The two churches express the mystery differently in art. In the Western Church Mary, radiantly dressed, turns her face to heaven, often surrounded by angels.

The Eastern Church invariably has Jesus standing over his mother’s body, carrying her soul in his arms as a little child. How else would she be at death? Jesus said we cannot enter the kingdom of heaven unless we become a little child. She became one.

Her Son brings her body and soul to heaven. She bore him in her womb through grace, now she enters heaven through grace. The apostles, surrounding her body, have been summoned from the ends of the earth to be witnesses to her death and resurrection. She is the “first fruits” of her Son’s redemption. Angels cry out for heaven’s gates to be opened.

“Open your gates and welcome the One who gave birth to the Creator of Heaven and earth; let us celebrate with hymns of glory her holy and venerable body which housed the Lord who is unseen by us. We also cry out: O worthy of all praise, lift up our heads and save our souls”. (Troparion, Feast of the Dormition)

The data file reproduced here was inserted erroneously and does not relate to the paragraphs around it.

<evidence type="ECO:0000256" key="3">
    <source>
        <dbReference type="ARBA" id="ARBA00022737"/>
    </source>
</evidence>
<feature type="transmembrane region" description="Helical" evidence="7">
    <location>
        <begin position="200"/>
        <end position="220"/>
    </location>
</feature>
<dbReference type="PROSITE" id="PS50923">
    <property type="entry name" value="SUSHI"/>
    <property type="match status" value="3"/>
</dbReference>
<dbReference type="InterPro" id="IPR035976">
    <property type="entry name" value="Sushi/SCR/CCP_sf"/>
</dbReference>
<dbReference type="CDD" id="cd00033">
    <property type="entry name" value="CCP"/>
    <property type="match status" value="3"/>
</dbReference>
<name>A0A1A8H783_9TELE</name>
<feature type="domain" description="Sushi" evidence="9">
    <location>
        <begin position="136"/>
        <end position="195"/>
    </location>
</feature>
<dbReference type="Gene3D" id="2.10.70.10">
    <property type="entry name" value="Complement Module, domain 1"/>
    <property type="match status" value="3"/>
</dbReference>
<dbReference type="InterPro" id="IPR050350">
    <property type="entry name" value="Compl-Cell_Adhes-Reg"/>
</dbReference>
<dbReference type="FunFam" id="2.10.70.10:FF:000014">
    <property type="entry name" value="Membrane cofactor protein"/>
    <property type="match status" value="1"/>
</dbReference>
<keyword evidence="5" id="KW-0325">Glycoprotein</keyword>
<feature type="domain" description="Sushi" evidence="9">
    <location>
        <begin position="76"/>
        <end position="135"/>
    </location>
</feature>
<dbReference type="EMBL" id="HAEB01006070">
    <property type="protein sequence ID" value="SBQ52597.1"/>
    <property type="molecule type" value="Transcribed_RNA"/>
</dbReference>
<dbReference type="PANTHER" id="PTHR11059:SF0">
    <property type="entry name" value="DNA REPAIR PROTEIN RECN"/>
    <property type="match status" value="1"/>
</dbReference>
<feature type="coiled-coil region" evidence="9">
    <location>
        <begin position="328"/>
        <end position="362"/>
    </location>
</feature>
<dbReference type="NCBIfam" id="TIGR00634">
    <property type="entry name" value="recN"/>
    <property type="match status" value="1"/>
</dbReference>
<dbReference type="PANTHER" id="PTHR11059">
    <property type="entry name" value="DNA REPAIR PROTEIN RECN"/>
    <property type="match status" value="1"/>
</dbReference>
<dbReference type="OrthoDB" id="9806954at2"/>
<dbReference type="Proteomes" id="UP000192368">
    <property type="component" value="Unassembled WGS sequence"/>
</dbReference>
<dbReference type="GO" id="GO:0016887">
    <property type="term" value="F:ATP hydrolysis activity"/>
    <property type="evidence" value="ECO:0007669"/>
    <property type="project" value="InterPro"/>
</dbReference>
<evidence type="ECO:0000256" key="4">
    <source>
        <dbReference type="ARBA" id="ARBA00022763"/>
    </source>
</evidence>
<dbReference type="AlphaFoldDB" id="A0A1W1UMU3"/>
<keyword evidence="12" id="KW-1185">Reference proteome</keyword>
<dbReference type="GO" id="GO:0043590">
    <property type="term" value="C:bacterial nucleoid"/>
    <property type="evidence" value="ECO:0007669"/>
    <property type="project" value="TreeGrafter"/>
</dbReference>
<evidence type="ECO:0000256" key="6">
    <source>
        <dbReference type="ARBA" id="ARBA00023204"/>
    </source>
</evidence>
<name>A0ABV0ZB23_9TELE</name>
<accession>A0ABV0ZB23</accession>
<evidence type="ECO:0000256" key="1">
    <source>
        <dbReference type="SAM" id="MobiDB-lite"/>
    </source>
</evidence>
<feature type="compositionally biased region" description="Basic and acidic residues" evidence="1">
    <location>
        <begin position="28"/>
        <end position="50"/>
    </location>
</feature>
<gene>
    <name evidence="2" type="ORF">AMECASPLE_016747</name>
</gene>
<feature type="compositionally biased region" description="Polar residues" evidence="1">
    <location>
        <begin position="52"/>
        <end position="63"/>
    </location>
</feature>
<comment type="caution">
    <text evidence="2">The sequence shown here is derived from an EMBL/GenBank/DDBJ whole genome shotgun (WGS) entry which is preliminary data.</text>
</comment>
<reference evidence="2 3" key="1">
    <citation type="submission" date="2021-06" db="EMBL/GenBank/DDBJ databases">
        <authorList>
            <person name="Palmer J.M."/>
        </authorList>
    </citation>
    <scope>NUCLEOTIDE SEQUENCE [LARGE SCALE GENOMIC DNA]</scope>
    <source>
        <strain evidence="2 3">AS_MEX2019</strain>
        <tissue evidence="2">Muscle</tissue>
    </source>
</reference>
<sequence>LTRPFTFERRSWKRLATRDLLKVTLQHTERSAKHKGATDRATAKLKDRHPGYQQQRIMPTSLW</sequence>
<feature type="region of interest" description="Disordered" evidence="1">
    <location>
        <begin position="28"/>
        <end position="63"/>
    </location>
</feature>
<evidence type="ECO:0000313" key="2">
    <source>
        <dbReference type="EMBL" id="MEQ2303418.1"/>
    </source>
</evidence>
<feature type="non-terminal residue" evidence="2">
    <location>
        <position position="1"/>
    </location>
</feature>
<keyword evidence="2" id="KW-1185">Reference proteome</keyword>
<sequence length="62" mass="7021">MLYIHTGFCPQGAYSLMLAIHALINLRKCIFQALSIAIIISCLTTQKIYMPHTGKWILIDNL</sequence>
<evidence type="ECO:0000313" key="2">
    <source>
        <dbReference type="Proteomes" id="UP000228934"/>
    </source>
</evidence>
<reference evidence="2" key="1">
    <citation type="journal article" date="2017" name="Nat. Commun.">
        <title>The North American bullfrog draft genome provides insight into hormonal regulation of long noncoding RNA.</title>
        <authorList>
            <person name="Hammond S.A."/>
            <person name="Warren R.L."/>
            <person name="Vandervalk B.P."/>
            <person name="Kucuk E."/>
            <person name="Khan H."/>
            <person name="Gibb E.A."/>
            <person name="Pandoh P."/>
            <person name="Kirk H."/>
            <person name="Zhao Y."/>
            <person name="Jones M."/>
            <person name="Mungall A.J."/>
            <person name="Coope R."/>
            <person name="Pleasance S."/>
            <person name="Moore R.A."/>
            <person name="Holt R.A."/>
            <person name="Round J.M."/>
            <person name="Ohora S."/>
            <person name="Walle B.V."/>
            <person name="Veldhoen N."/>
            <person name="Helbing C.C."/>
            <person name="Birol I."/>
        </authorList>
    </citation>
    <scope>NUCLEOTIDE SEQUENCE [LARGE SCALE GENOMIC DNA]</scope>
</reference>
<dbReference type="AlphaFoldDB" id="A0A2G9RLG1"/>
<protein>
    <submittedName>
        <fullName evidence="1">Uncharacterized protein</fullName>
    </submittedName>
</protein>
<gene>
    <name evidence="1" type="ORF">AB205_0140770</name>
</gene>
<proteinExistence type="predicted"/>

“Today, the Virgin Mother of God

was assumed into heaven

as the beginning and image

of your church’s coming to perfection

and a sign of sure hope and comfort

to your pilgrim people.” (Preface of the Assumption)

God took Mary, the lowly one, and “raised her up to this grace, that your Only-Begotten Son was born to her according to the flesh and that she was crowned this day with surpassing glory. Grant through her prayers that, saved by the mysteries of your redemption, we may merit to be exalted by you on high.” (Collect, Feast of the Assumption)

Because Mary shares in her Son’s resurrection, she also share his desire that “all be saved and come to the knowledge of the truth.” She joins her voice to his and intercedes for us.

“In falling asleep, you did not forsake the world, O Mother of God,

You were translated to life, O Mother of Life.

And by your prayers you deliver our souls from death.” (Troparion)